- In congestive heart failure, patients with reduced ventricular function may not be able to counteract the inotropic and chronotropic effects of diltiazem, the result being an even higher compromise of function.
- With SA node or AV conduction disturbances, the use of diltiazem should be avoided in patients with SA or AV nodal abnormalities, because of its negative chronotropic and dromotropic effects.
- Low blood pressure patients, with systolic blood pressures below 90 mm Hg, should not be treated with diltiazem.
- Diltiazem may paradoxically increase ventricular rate in patients with Wolff-Parkinson-White syndrome because of accessory conduction pathways.
Diltiazem is relatively contraindicated in the presence of sick sinus syndrome, atrioventricular node conduction disturbances, bradycardia, impaired left ventricle function, peripheral artery occlusive disease, and chronic obstructive pulmonary disease.
Because of its inhibition of hepatic cytochromes CYP3A4, CYP2C9 and CYP2D6, there are a significant number of drug interactions, more than can be listed here. Some of the more important interactions are listed below.
Intravenous diltiazem should be used with caution with beta-blockers because, while the combination is most potent at reducing heart rate, there are rare instances of dysrhythmia and AV node block.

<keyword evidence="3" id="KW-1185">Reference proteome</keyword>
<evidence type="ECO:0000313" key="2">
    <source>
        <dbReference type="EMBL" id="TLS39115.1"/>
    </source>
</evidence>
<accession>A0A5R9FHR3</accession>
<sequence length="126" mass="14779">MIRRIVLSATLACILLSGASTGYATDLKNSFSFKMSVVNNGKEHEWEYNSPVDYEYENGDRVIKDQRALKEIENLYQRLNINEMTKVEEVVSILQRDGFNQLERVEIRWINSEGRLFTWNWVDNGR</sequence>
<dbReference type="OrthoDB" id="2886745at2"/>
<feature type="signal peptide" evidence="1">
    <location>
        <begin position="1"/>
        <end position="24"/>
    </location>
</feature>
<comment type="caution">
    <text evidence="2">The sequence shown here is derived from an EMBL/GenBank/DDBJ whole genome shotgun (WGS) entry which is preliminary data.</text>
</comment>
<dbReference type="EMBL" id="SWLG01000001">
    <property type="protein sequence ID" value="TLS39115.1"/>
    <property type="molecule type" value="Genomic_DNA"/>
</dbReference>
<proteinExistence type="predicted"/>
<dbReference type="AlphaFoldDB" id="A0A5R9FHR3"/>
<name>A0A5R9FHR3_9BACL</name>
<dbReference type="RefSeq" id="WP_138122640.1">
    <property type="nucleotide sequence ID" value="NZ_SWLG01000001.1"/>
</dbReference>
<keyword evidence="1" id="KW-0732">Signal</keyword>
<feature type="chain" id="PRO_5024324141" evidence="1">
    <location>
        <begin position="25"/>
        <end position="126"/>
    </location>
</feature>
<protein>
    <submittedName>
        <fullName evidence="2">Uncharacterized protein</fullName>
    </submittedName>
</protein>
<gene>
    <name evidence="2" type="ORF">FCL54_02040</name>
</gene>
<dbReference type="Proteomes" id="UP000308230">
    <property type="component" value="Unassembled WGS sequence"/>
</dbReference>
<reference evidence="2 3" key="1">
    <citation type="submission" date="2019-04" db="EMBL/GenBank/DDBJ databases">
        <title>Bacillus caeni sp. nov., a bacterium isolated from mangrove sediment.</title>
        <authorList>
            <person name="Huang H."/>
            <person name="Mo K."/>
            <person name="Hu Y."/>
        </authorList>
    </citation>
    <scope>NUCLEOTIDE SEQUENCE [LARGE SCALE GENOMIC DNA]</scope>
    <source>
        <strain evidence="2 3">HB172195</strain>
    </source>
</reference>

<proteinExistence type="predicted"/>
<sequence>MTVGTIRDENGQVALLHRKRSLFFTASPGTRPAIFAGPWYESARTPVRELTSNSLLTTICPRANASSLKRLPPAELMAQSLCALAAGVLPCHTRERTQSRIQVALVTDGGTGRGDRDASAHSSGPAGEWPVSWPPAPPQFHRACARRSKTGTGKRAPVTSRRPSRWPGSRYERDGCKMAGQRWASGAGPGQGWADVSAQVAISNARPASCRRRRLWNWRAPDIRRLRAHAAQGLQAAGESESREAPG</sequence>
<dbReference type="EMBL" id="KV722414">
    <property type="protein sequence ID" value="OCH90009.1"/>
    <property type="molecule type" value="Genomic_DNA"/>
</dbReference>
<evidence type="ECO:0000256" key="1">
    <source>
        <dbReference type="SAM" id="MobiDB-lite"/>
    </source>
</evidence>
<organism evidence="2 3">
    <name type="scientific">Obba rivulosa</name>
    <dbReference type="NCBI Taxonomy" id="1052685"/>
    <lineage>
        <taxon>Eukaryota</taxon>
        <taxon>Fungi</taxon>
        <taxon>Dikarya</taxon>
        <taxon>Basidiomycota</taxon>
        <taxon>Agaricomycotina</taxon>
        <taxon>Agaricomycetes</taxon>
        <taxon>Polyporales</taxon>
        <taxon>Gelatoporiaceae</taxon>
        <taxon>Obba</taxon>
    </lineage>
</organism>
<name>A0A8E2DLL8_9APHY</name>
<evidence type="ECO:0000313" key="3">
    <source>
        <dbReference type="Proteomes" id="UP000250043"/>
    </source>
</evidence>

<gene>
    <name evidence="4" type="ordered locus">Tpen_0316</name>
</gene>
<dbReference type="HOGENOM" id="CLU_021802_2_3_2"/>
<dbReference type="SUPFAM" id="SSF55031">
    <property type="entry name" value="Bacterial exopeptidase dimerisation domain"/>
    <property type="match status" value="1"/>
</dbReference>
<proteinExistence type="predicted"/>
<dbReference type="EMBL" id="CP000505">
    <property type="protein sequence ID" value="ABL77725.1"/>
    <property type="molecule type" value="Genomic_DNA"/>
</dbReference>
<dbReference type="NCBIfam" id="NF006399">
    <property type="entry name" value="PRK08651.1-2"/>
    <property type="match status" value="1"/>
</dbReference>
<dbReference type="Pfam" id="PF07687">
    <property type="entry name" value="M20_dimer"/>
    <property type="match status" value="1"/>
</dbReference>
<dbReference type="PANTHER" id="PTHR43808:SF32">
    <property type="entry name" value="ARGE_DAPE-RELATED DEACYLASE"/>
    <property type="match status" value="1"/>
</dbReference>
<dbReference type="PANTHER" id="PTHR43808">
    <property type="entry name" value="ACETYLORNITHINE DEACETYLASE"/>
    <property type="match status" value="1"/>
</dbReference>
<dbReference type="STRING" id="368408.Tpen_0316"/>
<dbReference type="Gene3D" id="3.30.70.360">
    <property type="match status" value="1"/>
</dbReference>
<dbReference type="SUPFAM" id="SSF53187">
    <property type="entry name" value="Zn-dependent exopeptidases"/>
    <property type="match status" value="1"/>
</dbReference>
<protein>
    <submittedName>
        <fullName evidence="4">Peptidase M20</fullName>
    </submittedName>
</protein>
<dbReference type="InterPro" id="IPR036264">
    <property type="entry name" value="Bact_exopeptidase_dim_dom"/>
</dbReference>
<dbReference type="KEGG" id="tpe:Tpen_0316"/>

Quinidine should not be used concurrently with calcium channel blockers because of reduced clearance of both drugs and potential pharmacodynamic effects at the SA and AV nodes.
Potential future indications
Diltiazem is prescribed off-label by doctors in the US for prophylaxis of cluster migraine. Some research on diltiazem and other calcium channel antagonists in the treatment and prophylaxis of migraine is ongoing.
Recent research has shown diltiazem is able to reduce cocaine cravings in drug-addicted rats. This is believed to be due to the effects of calcium blockers on dopaminergic and glutamatergic signaling in the brain. Diltiazem also enhances the analgesic effect of morphine in animal tests, without increasing respiratory depression, and reduces the development of tolerance.
Diltiazem is also being used in the treatment of anal fissures. It can be taken orally or applied topically with increased effectiveness. When applied topically, it is made into a cream form using either vaseline or Phlojel. Phlojel absorbs the diltiazem into the problem area better than the vaseline base. It has good short term success rates. Like all nonsurgical treatments of anal fissure, it does not address the long term problem of increased basal anal tone and does not decrease the subsequent recurrence rate that can vary between 40 and 60%.
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- Jonas, Marion; Neal, Keith R.; Abercrombie, John F.; Scholefield, John H. (2001). "A randomized trial of oral vs. topical diltiazem for chronic anal fissures". Diseases of the Colon & Rectum. 44 (8): 1074–8. doi:10.1007/BF02234624.
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- Sajid, M. S.; Rimple, J.; Cheek, E.; Baig, M. K. (2007). "The efficacy of diltiazem and glyceryltrinitrate for the medical management of chronic anal fissure: a meta-analysis". International Journal of Colorectal Disease. 23 (1): 1–6. doi:10.1007/s00384-007-0384-x. PMID 17846781.